Outreach vs Direct Action



Most activists do a combination of outreach and direct action work. They may hand out vegan outreach literature occasionally and participate in protests/demonstrations for issues like fur, ending animal exploitation in the Shrine Circus, or shutting down Marineland. Even though many activists participate in both of these types of activism, they are distinct. When the outreach and direct action become muddled or lumped together, the result is often ineffective or even counter-productive action.


Definition: 1) actions that work to change negative attitudes and behaviours, 2) actions that inspire and invite people into the animal rights/liberation movement.

There are many different forms of outreach:

  • Handing out leaflets with information about a specific issue
  • Putting posters up at a school, in a community space, or on a street post
  • Putting stickers up on street posts and washroom stalls
  • Video screenings (in a public library, in a classroom, in a hallway, on the side of a building)
  • Tabling at a school (ie. setting up an informational display at a table and handing out information)

Since outreach is about working to educate people, outreach activists need to be approachable, friendly, and warm. People are much more receptive to the message if the people delivering that message look and act kind.

Outreach can easily be done by new activists. Even a bit of outreach is effective, so it’s accessible even to activists who don’t have very much time to commit.

Direct Action

Definition: actions that directly create change.

This could include:

  • A campaign to shut down a fur store, animal circus, aquarium, or zoo
  • Directly liberating animals from places of abuse, captivity, and exploitation
  • Undercover investigations that document animal abuse
  • Legal campaign to press charges against animal abusers
  • Campaign to ban animal testing and experimentation

Unlike outreach, direct action involves doing what ever is necessary to reach the end goal, even if this means not being seen as approachable. To shut down a fur store, this may mean yelling into a megaphone all day to disrupt the store’s business. To shut down a factory farm, some activists participate in property destruction to make animal abuse less profitable. Direct action is less about getting through to the public and more about making it difficult for exploitative businesses/industries to profit from animal suffering. Direct action activists need to appear strong and unyielding in the eyes of their opponents.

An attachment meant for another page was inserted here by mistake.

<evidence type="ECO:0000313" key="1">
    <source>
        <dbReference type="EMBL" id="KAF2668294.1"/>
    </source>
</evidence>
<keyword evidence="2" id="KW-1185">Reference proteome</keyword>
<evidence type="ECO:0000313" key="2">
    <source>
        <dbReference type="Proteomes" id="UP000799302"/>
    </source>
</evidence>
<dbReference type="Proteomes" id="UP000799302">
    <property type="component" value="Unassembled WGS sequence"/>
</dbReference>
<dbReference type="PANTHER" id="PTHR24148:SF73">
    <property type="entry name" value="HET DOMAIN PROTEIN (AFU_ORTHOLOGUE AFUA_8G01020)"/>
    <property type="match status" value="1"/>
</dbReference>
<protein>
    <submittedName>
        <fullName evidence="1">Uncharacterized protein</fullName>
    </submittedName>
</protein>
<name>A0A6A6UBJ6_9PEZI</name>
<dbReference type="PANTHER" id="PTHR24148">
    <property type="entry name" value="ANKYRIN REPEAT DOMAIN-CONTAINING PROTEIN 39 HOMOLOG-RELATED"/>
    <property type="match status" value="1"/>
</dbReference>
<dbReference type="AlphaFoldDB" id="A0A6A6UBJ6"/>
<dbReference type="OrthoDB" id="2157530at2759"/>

Direct action campaigns require a serious commitment of time, resources, and experience from the activists involved. They require strategic planning and a dedication to stick with the campaign until the initial goal is reached.

When We Combine the Two…

When the distinctions between outreach and direct action become unclear, we run into problems.

  • Some activists may try to use direct action tactics while outreaching. For example, they may be abrasive or argumentative when distributing vegan outreach materials. These activists often have a low take-rate and can end up alienating a lot people.
  • Activists may think that direct action is also outreach. They may think that a protest in front of a fur store with megaphones and chanting will educate people about cruelty within the fur industry. Or that a protest outside of a slaughterhouse will convince passersby to go vegan. While there are some people who will be educated by these actions, that is not the primary purpose and is not what direct action is suited for.
  • Activists who are more comfortable or familiar with outreach may want to transfer outreach tactics over to direct action campaigns. They may want the public to see them as nice, even when this may limit their ability to be seen as a threat by their opponent.
  • Activists may do sporadic direct action campaigns, not realizing that the demands of direct action are much different than outreach.

We need to recognize the differences between outreach and direct action. Whenever doing an action, activists need to think about what the purpose is and then plan out the tactics and approach accordingly. We also need to consider which issues are best suited for outreach and which issues are more appropriate for direct action.

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